THIS weekend should have seen hundreds of thousands of people descend on fields in the Somerset countryside to enjoy performances from some of the world’s biggest acts.

But, for the second year running, there is no Glastonbury Festival. The coronavirus pandemic has seen to that.

Instead, festival lovers up and down the country are instead hosting their own, personal Glastonbury in their gardens and homes.

The phenomenon, which started last summer, is called Glasthomebury and sees Glasto fans set up their own miniature festivals.

The BBC is streaming a number of Glastonbury sets and films, including the Live At Worthy Farm show produced earlier this year, to help people get their festival fix.

And many will be reading a new book to find out just what many of those performers were thinking when they took to those legendary stages.

View From The Stage: 50 Years of Glastonbury by the People That Played features the memories and experiences of dozens of artists who have performed at the festival over five decades.

From Status Quo to the Burnham and Highbridge Town Band, Napalm Death to Toploader, acts tell their Glastonbury stories over 164 pages.

The book was written by festival fanatic - and County Gazette editor - Paul Jones, who has been a fixture in the fields of Worthy Farm for almost two decades.

READ MORE: REVIEW: Live At Worthy Farm was a triumph - despite impossible expectations
READ MORE: 2021 Glastonbury Festival called off

“Glastonbury is the most important week of the year for me, without a doubt,” said Paul.

“Everything revolves around it. Other people have their holiday, I have Glastonbury.”

It was this passion for the event Paul says he wanted to explore in View From The Stage.

“When I’ve been standing in those fields, marvelling at the act before me, I’ve often wondered if the feeling is the same for the person on stage - if they have the same passion that I so often feel.

“I have been moved to tears, of joy, sadness, everything, at Glastonbury - but is it just another show for them?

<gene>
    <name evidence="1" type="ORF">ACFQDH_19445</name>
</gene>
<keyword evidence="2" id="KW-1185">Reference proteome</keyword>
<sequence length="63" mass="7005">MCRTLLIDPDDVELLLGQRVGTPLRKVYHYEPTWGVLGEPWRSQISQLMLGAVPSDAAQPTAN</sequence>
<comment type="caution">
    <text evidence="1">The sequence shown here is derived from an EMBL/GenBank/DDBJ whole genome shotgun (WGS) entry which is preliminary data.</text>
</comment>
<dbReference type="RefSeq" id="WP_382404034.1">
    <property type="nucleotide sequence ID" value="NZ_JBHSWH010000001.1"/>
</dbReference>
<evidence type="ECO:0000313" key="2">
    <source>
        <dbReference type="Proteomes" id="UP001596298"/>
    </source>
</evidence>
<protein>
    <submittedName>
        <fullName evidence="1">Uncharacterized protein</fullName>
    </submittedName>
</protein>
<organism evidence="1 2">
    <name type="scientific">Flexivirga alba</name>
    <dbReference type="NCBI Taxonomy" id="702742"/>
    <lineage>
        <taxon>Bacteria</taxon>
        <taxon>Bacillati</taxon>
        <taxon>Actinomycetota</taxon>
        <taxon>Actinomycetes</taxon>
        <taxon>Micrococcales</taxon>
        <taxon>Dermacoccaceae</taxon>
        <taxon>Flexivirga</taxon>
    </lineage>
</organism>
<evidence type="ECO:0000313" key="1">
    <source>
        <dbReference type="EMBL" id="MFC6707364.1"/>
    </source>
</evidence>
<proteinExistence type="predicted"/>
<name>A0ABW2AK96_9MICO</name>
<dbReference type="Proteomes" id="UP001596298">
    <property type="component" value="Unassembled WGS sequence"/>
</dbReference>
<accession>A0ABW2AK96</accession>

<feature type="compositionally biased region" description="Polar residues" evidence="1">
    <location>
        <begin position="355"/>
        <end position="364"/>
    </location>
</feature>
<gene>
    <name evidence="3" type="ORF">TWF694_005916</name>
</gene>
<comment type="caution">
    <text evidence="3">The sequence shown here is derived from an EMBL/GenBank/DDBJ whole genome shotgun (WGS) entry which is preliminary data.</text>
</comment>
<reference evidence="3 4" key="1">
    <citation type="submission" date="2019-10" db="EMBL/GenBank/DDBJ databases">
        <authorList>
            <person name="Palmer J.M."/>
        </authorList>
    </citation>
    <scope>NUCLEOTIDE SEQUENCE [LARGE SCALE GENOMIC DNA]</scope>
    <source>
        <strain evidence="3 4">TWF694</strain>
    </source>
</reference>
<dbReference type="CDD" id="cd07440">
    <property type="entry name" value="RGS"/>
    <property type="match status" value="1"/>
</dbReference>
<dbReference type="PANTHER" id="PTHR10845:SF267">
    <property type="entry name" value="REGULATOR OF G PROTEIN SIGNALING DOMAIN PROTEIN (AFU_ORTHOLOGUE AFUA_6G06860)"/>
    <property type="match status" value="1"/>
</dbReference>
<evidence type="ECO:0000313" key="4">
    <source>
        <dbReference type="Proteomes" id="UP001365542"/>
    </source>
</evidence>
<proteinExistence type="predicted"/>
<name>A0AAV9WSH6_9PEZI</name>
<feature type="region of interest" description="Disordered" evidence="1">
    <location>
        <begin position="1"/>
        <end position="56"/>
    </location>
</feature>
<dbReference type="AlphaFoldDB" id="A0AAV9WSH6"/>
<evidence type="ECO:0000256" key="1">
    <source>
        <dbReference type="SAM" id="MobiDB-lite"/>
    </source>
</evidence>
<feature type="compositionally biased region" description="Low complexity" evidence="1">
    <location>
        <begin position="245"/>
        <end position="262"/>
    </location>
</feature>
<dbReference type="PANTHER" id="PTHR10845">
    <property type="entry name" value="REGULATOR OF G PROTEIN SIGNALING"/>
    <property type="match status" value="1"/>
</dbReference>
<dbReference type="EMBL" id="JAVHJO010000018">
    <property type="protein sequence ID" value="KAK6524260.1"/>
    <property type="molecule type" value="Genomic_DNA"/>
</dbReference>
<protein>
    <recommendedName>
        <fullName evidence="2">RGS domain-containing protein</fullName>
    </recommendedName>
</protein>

“I wanted to find out and give people an insight into what goes into performing at Glastonbury - and whether it is everything we imagine.”

Burnham and Highbridge Weekly News: OUT NOW: View From The Stage: 50 Years of Glastonbury by the People That Played

And so Paul set about tracking down performers going back to the first event at Worthy Farm, in 1970, right up to the last festival, in 2019.

“I started out writing for a supplement in the County Gazette, but it soon spiralled out of control,” Paul said.

“I didn’t want to simply write a history of the festival, that’s already been done brilliantly, but as I put it together, it became almost an alternative story of Glastonbury, through the eyes of those on stage.

“From the very stripped-down basic first event to the largest greenfield festival in the world, the experiences of those who performed tell their own story, I think, and it’s everything I could have hoped for - from the sublime to the ridiculous, just like Glastonbury itself.”

  • You can read excerpts from View From The Stage starting in next week’s County Gazette - but if you can’t wait that long, the book is available now.

You can buy it online for just £6.50 (including P&P) at, or exclusively at St Margaret’s Hospice shops around the county, including in Taunton, Glastonbury, Street, Wells, Yeovil, Langport, Chard and Ilminster, for £5.